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25 January 2013 - Case #264

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Thanks to Dr. Jitendra Khedkar, Krishna Institute of Health Sciences University, India, for contributing this case and the discussion. This case was reviewed in May 2020 by Dr. Jennifer Bennett, University of Chicago and Dr. Carlos Parra-Herran, University of Toronto.


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Case #264

Clinical history:
A 22 year old primigravida woman with 25 weeks of amenorrhea presented with a rapidly enlarging abdomen and discomfort. Ultrasound at 25 weeks revealed twins. One twin had severe oligohydramnios, intrauterine growth restriction and was considered a "stuck" twin (donor) with gestational age of 20 weeks. The other twin (considered recipient) had polyhydramnios and gestational age of 25 weeks.

At 30 weeks, amniocentesis was performed to correct the polyhydramnios. At 35 weeks, caesarian section was performed to save the twin with polyhydramnios (the other twin suffered intrauterine death). The placentas were received for histopathological examination.

Gross images:

Placental discs

Cut section of recipient and donor territory



Microscopic images:

Microscopy through T section of placenta

Microscopy of donor placenta

Microscopy of recipient placenta




What is your diagnosis?

Click here for diagnosis and discussion:


Diagnosis: Twin transfusion syndrome

Discussion:
Figures 1 and 2 show a single placental disc with two amniotic sacs of dissimilar size separated by a thin, wispy dividing membrane. The external surface shows tortuous anastomotic vessels, with the donor placenta showing velamentous insertion of the cord. Figures 3 and 4: the cut section of the recipient territory shows extreme congestion and tortuous vessels. The cut section of the donor territory shows extreme pallor and collapsed vessels. Figures 5 and 6: microscopy through the "T" section of the placenta shows a monochorionic diamniotic placenta. Figure 7 and 11: microscopy of the donor placenta shows collapsed vessels and features of intrauterine death. Figure 8 and 12: microscopy of the recipient placenta shows tortuous anastomotic vessels.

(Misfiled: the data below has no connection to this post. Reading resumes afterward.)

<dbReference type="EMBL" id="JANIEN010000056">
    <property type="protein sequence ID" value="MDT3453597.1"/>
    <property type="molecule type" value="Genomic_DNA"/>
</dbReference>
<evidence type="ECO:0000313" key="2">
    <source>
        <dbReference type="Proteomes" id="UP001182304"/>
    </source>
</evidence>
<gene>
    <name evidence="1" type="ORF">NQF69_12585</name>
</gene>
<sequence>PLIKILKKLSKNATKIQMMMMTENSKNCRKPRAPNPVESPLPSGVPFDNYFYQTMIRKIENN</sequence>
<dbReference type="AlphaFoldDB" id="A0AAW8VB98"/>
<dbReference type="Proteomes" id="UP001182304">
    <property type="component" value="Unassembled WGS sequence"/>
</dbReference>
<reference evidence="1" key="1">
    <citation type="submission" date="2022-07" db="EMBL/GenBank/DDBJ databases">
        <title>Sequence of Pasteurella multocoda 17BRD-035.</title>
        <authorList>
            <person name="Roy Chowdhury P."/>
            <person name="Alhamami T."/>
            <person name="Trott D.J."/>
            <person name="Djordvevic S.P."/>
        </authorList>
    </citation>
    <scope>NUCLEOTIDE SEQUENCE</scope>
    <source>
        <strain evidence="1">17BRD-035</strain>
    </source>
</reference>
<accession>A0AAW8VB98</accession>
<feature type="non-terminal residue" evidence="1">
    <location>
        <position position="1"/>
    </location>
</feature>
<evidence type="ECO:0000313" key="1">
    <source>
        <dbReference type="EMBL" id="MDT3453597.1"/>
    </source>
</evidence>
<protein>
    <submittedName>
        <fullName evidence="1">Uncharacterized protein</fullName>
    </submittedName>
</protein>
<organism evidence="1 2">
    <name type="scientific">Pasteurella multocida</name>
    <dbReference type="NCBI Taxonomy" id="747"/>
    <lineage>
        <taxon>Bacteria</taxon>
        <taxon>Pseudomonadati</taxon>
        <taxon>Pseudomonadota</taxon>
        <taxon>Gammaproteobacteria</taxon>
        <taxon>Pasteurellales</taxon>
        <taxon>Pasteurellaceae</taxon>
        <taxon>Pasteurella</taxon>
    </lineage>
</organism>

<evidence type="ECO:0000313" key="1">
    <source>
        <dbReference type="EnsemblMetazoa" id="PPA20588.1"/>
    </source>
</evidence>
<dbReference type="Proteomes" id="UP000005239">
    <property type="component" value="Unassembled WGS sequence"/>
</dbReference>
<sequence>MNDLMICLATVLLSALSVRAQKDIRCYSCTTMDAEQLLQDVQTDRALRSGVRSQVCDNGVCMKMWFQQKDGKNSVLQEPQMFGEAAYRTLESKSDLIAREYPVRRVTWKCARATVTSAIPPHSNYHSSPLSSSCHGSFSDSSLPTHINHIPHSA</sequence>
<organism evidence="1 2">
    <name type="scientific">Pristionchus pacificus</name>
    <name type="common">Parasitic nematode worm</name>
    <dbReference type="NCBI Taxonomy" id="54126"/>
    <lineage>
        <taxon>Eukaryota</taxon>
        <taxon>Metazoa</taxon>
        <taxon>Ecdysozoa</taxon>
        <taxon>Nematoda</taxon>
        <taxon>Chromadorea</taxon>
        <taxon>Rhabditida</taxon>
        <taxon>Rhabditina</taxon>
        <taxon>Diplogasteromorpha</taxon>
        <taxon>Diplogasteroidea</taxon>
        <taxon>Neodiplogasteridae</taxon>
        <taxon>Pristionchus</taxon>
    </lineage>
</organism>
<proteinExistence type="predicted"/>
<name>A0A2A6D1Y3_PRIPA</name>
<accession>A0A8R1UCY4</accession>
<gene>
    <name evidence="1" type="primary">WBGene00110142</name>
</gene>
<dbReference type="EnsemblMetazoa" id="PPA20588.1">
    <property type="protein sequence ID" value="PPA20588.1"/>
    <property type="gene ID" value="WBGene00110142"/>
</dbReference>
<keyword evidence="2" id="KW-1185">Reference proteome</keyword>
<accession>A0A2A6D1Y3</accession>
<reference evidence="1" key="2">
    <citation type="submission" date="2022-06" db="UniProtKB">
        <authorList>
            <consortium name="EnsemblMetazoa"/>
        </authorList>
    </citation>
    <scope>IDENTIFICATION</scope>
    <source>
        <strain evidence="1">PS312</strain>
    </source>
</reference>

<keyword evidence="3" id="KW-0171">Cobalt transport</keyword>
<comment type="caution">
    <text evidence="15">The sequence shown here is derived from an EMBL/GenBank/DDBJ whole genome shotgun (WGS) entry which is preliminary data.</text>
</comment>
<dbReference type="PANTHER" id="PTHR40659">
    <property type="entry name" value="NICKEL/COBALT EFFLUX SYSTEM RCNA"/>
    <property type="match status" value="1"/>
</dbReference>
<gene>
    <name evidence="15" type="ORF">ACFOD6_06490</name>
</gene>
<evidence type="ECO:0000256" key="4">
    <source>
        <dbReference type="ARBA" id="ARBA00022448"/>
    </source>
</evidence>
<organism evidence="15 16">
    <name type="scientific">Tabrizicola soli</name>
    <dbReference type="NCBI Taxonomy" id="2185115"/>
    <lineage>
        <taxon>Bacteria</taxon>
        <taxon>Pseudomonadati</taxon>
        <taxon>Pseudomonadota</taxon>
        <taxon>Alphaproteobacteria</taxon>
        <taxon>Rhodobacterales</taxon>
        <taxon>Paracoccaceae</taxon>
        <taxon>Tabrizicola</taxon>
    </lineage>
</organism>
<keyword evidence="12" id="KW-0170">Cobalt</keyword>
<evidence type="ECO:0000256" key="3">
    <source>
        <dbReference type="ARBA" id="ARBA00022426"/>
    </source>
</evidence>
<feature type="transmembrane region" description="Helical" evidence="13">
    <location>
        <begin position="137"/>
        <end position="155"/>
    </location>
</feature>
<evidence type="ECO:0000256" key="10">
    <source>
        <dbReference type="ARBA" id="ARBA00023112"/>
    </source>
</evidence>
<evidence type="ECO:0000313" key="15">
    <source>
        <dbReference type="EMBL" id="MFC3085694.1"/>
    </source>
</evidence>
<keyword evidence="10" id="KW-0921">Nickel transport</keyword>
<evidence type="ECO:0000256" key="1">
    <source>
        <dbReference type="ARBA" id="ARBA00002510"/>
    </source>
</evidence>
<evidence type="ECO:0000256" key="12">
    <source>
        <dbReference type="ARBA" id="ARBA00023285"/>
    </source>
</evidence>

Twin transfusion syndrome (TTS) is a serious condition that affects 10 - 15% of twin pregnancies with monochorionic placentation (Semin Perinatol 2012;36:182, Wikipedia: Twin-to-Twin Transfusion Syndrome [Accessed 8 April 2024]). It occurs due to intrauterine blood transfusion from one twin (donor) to another twin (recipient) through placental vascular anastomoses from shared placental cotyledons. This results in increased fetal and neonatal mortality, premature delivery and neurologic complications in the surviving twin(s).


Image 01 Image 02